First Trey Anastasio / 70 Volt Parade Jam?


This isn’t exactly a ground-breaking find or anything, as the title may suggest, but I just noticed a long-ago-downloaded track from Trey Anastasio and 70 Volt Parade labeled as “Hendrix Jam, First 70 Volt Parade Jam.” I don’t know how accurate that is, but this jam rocks my socks off:

The mp3 is labeled as the following:

Trey Anastasio
“Hendrix Jam, First 70 Volt Parade Jam”
“2005-01-06 East Iris Studio Jams – Nashville, TN”
1 of 4
1 of 2
“Nashville Studio Jam (10:00)
(1/6/05 First 70 Volt Parade Studio Session, Nashville, TN)”

Can anyone tell me where I got this or if it’s labeled correctly? My best guess is that I downloaded it from the “Bands” section of, and it’s no longer hosted there. Oh well, rock on:

MP3: Trey Anastasio (and 70 Volt Parade?) – 2005-01-06 – Hendrix Jam / Nashville Studio Jam.

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  1. Dad

    Wow, the computer I keep updating and fixing and getting new connections to, showed you a new song? Whatever dude
    I’m just glad it’s working. I’m listening to this jam, and I guess it’s cool. I do get bored with them pretty quickly though. This from a guy who’s first concert at 15, was the Dead. I still remember that chick next to me, but the jams start boring me to death. I just get tired of jams after about the 5minute mark. There’s nothing left to say at that point IMHO.

  2. I agree they can drag on from time to time, that’s why I love when band’s freshen up the setlist with covers and segues from one song to another. I can handle, for example, when Phish spends 30 minutes on a Mike’s Song > I Am Hydrogen > Weekapaug Groove because it gives me an expection of what’s to come, and in later shows when they switched up I Am Hydrogen with the song Simple, it then leads me to wonder which jam they’ll choose. Plus when you know a song so well like these that little subtle changes completely change the dynamic of the song for you, it makes it even more incredible, like reading a new interpretation of a classic story.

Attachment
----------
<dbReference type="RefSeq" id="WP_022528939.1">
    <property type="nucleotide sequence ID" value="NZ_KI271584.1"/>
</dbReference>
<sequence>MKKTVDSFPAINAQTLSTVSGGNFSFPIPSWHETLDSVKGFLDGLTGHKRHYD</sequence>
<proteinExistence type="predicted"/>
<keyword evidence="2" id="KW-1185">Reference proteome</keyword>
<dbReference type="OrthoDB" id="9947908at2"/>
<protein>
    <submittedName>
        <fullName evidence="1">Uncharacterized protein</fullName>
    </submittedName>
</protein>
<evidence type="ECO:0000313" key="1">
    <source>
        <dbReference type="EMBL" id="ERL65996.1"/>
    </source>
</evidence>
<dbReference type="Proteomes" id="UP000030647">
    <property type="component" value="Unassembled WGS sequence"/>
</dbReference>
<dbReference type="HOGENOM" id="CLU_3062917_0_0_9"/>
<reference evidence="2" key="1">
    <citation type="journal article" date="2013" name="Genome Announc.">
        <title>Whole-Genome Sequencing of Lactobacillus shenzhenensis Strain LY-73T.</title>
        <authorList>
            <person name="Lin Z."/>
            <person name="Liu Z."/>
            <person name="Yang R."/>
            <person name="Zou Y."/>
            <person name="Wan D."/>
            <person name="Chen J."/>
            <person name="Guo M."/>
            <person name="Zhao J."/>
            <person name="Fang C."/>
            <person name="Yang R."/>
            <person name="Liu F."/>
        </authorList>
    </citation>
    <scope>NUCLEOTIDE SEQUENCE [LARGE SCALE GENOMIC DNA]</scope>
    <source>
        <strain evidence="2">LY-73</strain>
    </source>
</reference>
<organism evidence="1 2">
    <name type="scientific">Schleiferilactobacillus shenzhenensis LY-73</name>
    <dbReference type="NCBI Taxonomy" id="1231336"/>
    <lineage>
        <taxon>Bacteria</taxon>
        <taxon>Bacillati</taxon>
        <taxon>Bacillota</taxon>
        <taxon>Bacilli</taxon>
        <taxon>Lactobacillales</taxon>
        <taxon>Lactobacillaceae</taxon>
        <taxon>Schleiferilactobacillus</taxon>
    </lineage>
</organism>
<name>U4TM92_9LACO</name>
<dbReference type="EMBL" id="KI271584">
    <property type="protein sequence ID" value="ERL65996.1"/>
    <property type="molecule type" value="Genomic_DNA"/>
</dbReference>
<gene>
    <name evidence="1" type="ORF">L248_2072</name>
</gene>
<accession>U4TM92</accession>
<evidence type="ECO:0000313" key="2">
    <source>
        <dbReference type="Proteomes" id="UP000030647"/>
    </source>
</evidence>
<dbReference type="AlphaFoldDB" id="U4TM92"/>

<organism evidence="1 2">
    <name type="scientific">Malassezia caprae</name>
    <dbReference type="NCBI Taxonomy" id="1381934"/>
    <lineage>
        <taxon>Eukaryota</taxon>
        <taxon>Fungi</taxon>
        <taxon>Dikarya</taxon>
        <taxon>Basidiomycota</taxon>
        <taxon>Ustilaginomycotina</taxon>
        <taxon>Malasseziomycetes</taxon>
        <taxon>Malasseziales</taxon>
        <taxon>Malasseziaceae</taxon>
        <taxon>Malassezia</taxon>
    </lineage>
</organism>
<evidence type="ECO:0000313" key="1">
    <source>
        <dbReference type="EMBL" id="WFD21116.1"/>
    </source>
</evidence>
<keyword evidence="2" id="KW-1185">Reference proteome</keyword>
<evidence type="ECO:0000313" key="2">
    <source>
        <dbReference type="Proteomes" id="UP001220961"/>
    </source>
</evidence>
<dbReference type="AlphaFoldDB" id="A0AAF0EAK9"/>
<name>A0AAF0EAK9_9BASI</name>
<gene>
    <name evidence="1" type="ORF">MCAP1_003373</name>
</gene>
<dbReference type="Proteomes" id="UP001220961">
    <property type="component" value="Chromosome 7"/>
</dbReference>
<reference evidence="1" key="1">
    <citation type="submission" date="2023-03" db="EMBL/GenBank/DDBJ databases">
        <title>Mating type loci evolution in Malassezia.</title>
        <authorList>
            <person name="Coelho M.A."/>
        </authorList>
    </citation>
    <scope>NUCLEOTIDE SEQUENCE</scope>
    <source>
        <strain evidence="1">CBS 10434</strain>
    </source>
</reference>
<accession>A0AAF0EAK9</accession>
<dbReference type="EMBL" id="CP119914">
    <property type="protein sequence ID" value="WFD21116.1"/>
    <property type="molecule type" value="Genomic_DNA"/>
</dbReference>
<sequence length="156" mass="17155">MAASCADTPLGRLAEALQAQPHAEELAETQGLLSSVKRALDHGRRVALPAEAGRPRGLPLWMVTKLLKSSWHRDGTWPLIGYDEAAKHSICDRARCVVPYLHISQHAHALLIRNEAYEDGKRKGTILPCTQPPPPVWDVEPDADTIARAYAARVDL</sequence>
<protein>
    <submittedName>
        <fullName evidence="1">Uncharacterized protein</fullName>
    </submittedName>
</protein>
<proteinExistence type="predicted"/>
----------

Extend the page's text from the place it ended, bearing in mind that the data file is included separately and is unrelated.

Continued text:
An example would have been The Dead at Alpine Valley in 2004 that I went to. Since Jerry was missing they had a guy named Warren Haynes fill in, and some of the new interpretations of old GD classics were incredible. Casey Jones sticks out in my mind because they made it funky – a funky Grateful Dead that they’ve been playing since the 60’s… that’s insane! I guess all of that, and the fact that I simply love the buildup of energy of long songs when they’re executed well.

    Also you’ve got songs like “Run Like An Antelope” or “You Enjoy Myself” from Phish that are nearly 10 minutes purely in their studio form, and there’s so many different segments and builds and interactions between the segments and patterns hidden in those two songs alone for me to always discover something new.

    For an idea, go to and scroll down until the “Song Parts” section. Here they diagram the entire You Enjoy Myself from the album A Live One.